Welcome to Politics Bites, where every afternoon at It's a Free Country we bring you the unmissable quotes from the morning's political conversations on WNYC. Today on The Brian Lehrer Show, Angelo Falcón, president and founder of the National Institute for Latino Policy, discussed the national, state, and reapportionment data released by the U.S. Census today.
Every census shakes up the House of Representatives. Once data are collected, the government uses them to reapportion how many seats each state gets depending on whether their population grew or declined in the previous decade, and by how much. Here's how the 2010 Census will change things, with insight from Falcón:
→ Though the Census has yet to release demographic data, it's expected that the increase is largely due to immigration. "There's so much anti-immigrant sentiment there, and yet their political clout grows precisely because of immigration," says Falcón. "There's an interesting irony there."
→ "We lost clout in the Congress and New Jersey as well lost one seat, so that's an important issue and has implications in terms of redistricting and who are the two congresspeople who are going to lose those seats, because these are real people who are in office now...As the population shifts within the state, New York City continues to gain, upstate continues to lose population, so that's going to make this whole thing really interesting in terms of how they're going to work out the numbers with the politics. I don't think that the independent commission is going to happen. The legislature basically controls redistricting, and you'd have to have a change in the state constitution to change that process."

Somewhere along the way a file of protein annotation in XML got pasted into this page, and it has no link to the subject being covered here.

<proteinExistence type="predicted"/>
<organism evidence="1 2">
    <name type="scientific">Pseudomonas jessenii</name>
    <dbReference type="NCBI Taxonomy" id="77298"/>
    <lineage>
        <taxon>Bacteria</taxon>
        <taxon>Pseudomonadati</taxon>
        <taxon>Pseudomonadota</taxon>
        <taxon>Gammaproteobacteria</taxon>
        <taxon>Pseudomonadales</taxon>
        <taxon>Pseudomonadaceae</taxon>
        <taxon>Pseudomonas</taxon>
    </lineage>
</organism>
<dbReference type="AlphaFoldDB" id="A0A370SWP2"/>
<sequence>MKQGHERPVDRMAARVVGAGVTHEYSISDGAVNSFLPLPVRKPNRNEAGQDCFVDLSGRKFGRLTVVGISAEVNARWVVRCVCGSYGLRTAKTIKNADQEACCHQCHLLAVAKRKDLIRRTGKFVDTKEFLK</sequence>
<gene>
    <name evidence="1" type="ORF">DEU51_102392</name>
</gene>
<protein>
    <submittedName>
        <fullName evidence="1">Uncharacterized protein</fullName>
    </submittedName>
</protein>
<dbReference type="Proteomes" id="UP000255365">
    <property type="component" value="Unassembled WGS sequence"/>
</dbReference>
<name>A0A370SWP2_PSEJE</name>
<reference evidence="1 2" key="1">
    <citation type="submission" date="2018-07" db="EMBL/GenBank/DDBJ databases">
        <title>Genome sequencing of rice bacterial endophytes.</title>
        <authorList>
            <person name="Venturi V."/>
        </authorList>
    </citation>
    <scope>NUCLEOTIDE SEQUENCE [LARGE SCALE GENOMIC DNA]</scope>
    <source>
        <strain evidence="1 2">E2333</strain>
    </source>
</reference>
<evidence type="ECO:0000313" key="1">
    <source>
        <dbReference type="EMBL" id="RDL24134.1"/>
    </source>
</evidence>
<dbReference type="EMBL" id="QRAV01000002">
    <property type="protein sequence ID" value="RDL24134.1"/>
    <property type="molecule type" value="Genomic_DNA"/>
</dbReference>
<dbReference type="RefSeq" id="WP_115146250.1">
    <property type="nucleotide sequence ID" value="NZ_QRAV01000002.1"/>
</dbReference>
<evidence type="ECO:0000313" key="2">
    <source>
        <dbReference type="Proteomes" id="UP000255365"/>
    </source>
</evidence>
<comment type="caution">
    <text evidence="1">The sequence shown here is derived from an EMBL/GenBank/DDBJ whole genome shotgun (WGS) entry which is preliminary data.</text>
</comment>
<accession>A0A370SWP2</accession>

→ "The Democratic Midwest and the Northeast lost population, the West and the South gained. There were all these projections that Republicans were going to dominate politics nationally because of that, but it's really hard to make these projections. There's a lot of other factors involved besides population."
It's A Free Country will be covering the impact of the new census numbers all week. For now, you can explore the widget below and see apportionment numbers through the years. The 2010 data should update sometime this morning.